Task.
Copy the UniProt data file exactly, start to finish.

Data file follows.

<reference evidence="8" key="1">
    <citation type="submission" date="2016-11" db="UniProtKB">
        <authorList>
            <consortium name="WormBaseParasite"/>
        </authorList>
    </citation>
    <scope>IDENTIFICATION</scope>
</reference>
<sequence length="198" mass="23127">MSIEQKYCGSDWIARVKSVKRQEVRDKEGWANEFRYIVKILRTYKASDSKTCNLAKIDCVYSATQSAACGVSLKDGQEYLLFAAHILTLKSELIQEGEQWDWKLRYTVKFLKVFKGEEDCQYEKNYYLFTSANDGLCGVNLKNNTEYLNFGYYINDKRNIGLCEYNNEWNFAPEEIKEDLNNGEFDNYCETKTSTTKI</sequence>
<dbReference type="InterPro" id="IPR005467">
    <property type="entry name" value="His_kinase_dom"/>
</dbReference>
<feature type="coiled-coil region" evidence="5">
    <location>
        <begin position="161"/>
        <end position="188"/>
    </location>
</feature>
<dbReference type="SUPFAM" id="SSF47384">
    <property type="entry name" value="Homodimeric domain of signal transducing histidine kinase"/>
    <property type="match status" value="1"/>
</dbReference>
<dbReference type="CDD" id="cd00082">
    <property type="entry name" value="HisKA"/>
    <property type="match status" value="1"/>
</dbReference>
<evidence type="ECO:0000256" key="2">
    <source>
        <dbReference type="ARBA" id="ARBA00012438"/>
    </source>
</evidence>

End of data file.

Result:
<reference evidence="8" key="1">
    <citation type="submission" date="2016-11" db="UniProtKB">
        <authorList>
            <consortium name="WormBaseParasite"/>
        </authorList>
    </citation>
    <scope>IDENTIFICATION</scope>
</reference>
<sequence length="198" mass="23127">MSIEQKYCGSDWIARVKSVKRQEVRDKEGWANEFRYIVKILRTYKASDSKTCNLAKIDCVYSATQSAACGVSLKDGQEYLLFAAHILTLKSELIQEGEQWDWKLRYTVKFLKVFKGEEDCQYEKNYYLFTSANDGLCGVNLKNNTEYLNFGYYINDKRNIGLCEYNNEWNFAPEEIKEDLNNGEFDNYCETKTSTTKI</sequence>
<dbReference type="InterPro" id="IPR005467">
    <property type="entry name" value="His_kinase_dom"/>
</dbReference>
<feature type="coiled-coil region" evidence="5">
    <location>
        <begin position="161"/>
        <end position="188"/>
    </location>
</feature>
<dbReference type="SUPFAM" id="SSF47384">
    <property type="entry name" value="Homodimeric domain of signal transducing histidine kinase"/>
    <property type="match status" value="1"/>
</dbReference>
<dbReference type="CDD" id="cd00082">
    <property type="entry name" value="HisKA"/>
    <property type="match status" value="1"/>
</dbReference>
<evidence type="ECO:0000256" key="2">
    <source>
        <dbReference type="ARBA" id="ARBA00012438"/>
    </source>
</evidence>